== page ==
Shortly after the Cuban Missile Crisis,President Kennedywarned we shouldstart digging fallout shelters and a craze set in.Those shelters are still around, but fortunately they areno longer being used for their intended purpose.
As Americans, we were confident in our military. But we were also veryconcerned.Russian nuclear missiles were pointed right at eastern North Carolina andwe knew it wouldn't take long to strike from Cuba.
Those of us who lived through the Cold War remember it as a frighteningtime. We knew the Russians were serious. And we were also concerned.Where on earth will we go in case there's a nuclear attack?
The government had an answer. Take over several state and federaloffice buildings and turning them into fallout shelters. And 30 years agoyou didn't have to look far to find them.
Fallout shelter signs hungon almost every old building along the Raleigh's FayettevilleStreet Mall.Even the basement of the state Capitol Building was stocked with food andmedical supplies.The only place you'll find these yellow and black Triangles now is on theState Supreme Court building.
In the early 1960s many families had a 125-page civil defense manualthat taught us about everything from gamma rays to gieger counters.But some families were even more prepared.Some went underground, such as a family who built an elaborate escapefrom radiation in a old Arkansas cave.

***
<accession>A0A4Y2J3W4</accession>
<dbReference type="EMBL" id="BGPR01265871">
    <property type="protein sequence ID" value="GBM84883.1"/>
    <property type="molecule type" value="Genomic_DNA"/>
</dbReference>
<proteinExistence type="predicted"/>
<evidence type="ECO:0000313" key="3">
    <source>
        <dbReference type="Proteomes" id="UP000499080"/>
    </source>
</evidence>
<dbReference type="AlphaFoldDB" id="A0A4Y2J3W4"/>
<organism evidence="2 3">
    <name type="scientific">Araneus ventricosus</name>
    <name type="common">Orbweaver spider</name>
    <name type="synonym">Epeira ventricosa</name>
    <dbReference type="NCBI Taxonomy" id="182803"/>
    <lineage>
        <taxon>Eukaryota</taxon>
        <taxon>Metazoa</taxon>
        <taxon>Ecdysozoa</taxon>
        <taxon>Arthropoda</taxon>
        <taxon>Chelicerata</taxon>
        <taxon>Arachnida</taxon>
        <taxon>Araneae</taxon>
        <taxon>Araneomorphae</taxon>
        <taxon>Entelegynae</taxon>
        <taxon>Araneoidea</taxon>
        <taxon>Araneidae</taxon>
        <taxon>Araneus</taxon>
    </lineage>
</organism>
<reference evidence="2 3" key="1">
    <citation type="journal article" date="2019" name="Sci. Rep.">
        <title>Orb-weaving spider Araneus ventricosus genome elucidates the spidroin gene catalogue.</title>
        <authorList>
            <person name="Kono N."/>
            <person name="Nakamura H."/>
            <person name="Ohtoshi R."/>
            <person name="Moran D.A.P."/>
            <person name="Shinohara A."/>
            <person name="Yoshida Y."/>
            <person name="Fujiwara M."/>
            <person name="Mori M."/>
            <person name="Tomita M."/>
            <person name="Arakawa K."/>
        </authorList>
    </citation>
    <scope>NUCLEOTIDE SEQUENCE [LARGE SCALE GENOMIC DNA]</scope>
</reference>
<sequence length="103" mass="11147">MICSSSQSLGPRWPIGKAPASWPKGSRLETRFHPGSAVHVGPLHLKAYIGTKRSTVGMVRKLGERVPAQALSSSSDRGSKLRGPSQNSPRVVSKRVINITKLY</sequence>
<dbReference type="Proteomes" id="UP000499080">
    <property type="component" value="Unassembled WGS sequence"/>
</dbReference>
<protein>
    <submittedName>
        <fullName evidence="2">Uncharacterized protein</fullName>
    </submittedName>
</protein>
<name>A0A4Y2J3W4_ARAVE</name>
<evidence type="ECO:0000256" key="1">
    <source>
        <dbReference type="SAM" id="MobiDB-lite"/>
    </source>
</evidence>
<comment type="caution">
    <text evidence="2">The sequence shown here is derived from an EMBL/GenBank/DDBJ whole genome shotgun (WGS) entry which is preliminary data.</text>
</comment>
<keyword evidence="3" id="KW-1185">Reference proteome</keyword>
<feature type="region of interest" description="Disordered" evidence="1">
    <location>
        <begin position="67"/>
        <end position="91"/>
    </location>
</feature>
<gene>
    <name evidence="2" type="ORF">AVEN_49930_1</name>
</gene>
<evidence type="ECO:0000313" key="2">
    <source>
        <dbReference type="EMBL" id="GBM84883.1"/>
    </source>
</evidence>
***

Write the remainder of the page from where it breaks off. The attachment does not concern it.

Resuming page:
Others were equally creative but with fewer frills.John Hackney was one of the first to build a personal fallout shelter inWilson County. He was one of 200,000 across the country who wantedto outlive Armageddon."The inside wall is block and this is brick facing. And in here is sand. It's filled with sand and concrete on top."As a veteran of the second World War, Hackney knew what radioactivefallout could do.He built his shelter above ground... unlike some of his neighbors."The reason I built above ground is because the water table inWilson is only 4 to 5 feet in the ground. If you'd put this thing in theground you're more likely to go swimming instead of having a dry falloutshelter."
A narrow hallway now leads to a storage room and a place to store abottle or two of wine.But for years, this room was stocked with food, water and blankets andthis veteran was confident it would have done the job."Just like the shield a doctor would use for x-rays to stop the radiationfrom coming in."Building this small fort cost $5,000... a small fortune by 1960standards."Any regrets about building this and making the investment?Well.. If I had made the investment in the stock market it would have beena lot smarter... But that's 20/20 hindsight... (laughs)"
I guess the bottom line is you're glad you never had to test it... I'mglad it's a wine cellar and storage room.
Copyright 2023 by Capitol Broadcasting Company. All rights reserved. This material may not be published, broadcast, rewritten or redistributed.